Hyderabad, March 23, 2017: Union Minister of State for Science and Technology Y.S. Chowdary on Thursday called for finding ways and means to help farmers increase their income levels and reduce the cost of living.
He was speaking here at the inauguration of India’s first “Rural Innovators Startup Conclave 2017” (RISC).
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The National Institute of Rural Development & Panchayati Raj (NIRDPR) is organising the two-day event to build capacities and promote fresh talent by giving them a platform to display their innovations.
The minister said that the NIRDPR could play a major role in capacity building and help farmers get educated in fundamental financial literacy and cost accountancy.
W.R. Reddy, Director General, NIRDPR, noted that this was the first of its kind platform to connect all institutes and agencies promoting innovation and start-up culture to look at the rural landscape.
“RISC will be an annual feature that can handhold and mentor the innovators and connect the startups with funding agencies. We believe rural development can be accelerated by infusion of technology tapping the creative minds of the youth across the country,” he said.
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The organisers pointed out that Indian start-ups were mostly IT-based and cater to urban services and that innovation and technology diffusion for rural development was the need of the hour.
“Other important stakeholders who act as support systems to rural innovators are still evolving. There is a need to develop and nurture mentors, angel investors, faculty, corporates, media so that they play a much more active role in contributing to the ecosystem.”
On the second day of the conclave, the start-ups will received the awards in six areas — agriculture and allied, green energy technologies, drinking water, health and sanitation, waste to wealth, sustainable housing and other livelihoods. (IANS)
"The farmers are victims of circumstances, economic disparity and farm related issues. With no way to repay their loans, they suffer harassment at the hands of private money lenders and banks and the constant worry of how will I repay debts and manage my family haunts them."
Not satisfied with her cozy job at a corporate hospital here, a psychologist joined a team that is helping to prevent farmers’ suicides in parts of Telangana.
Shruti Naik wanted to explore the area of rural distress and found the task more challenging.
Her experience in three districts of Telangana that reported the highest cases of farmers’ suicides in the country has helped her understand the problem.
“I realized how severe the problem is and how misconceptions get propagated in the outside world,” Naik told IANS at the office of the ‘Kisan Mitra’ helpline at Tarnaka here.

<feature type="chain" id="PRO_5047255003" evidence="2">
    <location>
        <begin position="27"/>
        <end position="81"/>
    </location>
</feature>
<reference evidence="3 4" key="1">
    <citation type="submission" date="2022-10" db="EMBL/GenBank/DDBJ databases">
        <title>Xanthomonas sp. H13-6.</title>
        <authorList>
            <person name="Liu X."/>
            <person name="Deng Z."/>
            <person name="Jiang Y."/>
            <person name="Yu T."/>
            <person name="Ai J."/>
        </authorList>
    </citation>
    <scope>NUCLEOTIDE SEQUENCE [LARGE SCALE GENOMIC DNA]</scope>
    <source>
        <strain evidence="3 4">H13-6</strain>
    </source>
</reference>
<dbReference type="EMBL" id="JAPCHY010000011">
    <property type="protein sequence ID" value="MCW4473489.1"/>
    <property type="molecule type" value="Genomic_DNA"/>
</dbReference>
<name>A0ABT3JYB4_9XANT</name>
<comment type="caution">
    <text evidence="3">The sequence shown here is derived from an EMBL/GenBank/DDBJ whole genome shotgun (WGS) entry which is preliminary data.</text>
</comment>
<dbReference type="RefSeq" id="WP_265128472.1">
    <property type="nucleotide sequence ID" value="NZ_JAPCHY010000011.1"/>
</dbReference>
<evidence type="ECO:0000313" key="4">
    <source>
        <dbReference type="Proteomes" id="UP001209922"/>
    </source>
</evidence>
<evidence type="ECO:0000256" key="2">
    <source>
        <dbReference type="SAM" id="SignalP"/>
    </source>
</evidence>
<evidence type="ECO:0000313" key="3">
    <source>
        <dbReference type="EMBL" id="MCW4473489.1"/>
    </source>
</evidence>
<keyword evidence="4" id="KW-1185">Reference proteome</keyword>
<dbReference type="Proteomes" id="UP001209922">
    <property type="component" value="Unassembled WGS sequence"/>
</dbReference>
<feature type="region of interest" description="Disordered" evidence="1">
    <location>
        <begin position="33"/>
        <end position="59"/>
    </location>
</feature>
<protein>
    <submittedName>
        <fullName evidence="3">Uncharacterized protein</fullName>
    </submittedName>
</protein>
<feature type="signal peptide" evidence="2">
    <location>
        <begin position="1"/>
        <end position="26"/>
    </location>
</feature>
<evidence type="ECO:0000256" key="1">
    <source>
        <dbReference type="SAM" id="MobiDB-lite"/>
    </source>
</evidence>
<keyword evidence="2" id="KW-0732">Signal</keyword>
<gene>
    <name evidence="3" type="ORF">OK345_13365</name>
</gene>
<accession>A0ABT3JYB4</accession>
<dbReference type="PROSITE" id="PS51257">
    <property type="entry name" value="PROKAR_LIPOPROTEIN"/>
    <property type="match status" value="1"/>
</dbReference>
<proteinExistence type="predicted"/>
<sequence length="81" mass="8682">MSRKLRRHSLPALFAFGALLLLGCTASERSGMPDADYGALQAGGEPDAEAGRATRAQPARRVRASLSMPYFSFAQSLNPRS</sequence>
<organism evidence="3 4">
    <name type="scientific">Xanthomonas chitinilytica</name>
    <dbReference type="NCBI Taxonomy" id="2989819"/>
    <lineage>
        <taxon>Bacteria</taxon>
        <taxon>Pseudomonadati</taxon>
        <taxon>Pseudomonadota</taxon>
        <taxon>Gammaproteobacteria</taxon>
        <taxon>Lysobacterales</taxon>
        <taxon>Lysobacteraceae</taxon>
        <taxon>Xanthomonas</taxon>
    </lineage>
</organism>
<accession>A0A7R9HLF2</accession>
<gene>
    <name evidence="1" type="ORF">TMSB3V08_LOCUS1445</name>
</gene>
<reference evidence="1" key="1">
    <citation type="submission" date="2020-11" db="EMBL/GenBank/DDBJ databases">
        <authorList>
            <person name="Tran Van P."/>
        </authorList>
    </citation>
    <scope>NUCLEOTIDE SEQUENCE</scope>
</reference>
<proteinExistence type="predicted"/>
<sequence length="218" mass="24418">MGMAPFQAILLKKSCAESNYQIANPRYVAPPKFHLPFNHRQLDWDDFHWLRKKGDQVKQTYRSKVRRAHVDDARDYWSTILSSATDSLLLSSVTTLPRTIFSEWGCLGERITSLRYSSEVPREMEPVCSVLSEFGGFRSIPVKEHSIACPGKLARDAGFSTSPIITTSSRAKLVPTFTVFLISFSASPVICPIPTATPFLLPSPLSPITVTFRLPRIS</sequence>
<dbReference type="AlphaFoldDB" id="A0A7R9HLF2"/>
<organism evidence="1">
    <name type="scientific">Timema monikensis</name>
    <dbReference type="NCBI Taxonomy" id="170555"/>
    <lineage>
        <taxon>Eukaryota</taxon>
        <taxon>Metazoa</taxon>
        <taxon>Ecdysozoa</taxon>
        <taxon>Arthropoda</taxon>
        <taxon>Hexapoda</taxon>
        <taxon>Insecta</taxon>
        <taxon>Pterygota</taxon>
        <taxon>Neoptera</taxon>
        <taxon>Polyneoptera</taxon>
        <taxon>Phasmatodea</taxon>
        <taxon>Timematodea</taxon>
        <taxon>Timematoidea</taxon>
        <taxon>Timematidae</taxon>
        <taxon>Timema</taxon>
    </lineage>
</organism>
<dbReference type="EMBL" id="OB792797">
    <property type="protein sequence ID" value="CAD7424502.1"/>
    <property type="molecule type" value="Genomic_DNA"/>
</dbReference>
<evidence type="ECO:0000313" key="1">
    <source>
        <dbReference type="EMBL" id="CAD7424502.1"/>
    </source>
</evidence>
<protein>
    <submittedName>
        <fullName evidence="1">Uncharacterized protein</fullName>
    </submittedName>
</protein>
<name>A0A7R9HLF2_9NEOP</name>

“The farmers are victims of circumstances, economic disparity and farm related issues. With no way to repay their loans, they suffer harassment at the hands of private money lenders and banks and the constant worry of how will I repay debts and manage my family haunts them.”
Kisan Mitra, run by Centre for Sustainable Agriculture, an NGO, provides last mile delivery of services to farmers with respect to their entitlements. It serves as a bridge between government and farmers and tries to see that issues faced by farmers are resolved which otherwise would make them to go into distress.
It was started in 2017 in Vikarabad district at the initiative of then District Collector Divya Devarajan, who suggested that the NGO should take up the matter.
However, they realized that it was not just the helpline which was required.
“Sometimes, farmers in distress may not approach us as seeking help is considered a stigma. Then we decided to have field teams who would speak to farmers,” she said.
The helpline expanded its activity to Adilabad, a backward district bordering Maharashtra, after Devarajan was transferred there as the Collector. Subsequently, it also began its activities in Mancherial district.
“We have so far received 8,000 calls relating to problems like land issues, crop related, payments, loans and banker-related issues. We tried to resolve 4,000 cases. Not all were in distress. The idea is to solve problems before they go into distress,” said Naik.
She heads a team of seven members, all women. The counselors who receive the calls take down the details of the farmers and forward them to the respective field-level coordinators for follow-up.
It is also working with the government to rehabilitate the families of farmers who committed suicide. On International Women’s Day last year in Adilabad district, it called a meeting of 120 widows and their families. They were provided alternative livelihood with the government’s support.
The problems of tenant farmers is a huge issue in Telangana. They are not covered under the ‘Rythu Bandhu’ scheme being implemented by the state government to provide investment support of Rs 8,000 per acre per year.
Studies show that 75 per cent of farmers who commit suicide in Telangana are tenant farmers. Kisan Mitra has helped 5,000 tenant farmers in Adilabad obtain loan eligibility cards. It negotiated with some bankers to form joint liability groups with 4-5 in each group. The groups were provided loans of Rs 1 lakh each.
Naik believes depression among farmers is a consequence of circumstances and farm and finance related issues. “If they get some handholding they will do well. If they are helped in areas like minimum support price and if there is some awareness created about debt management, they will not resort to suicides,” she said. (IANS)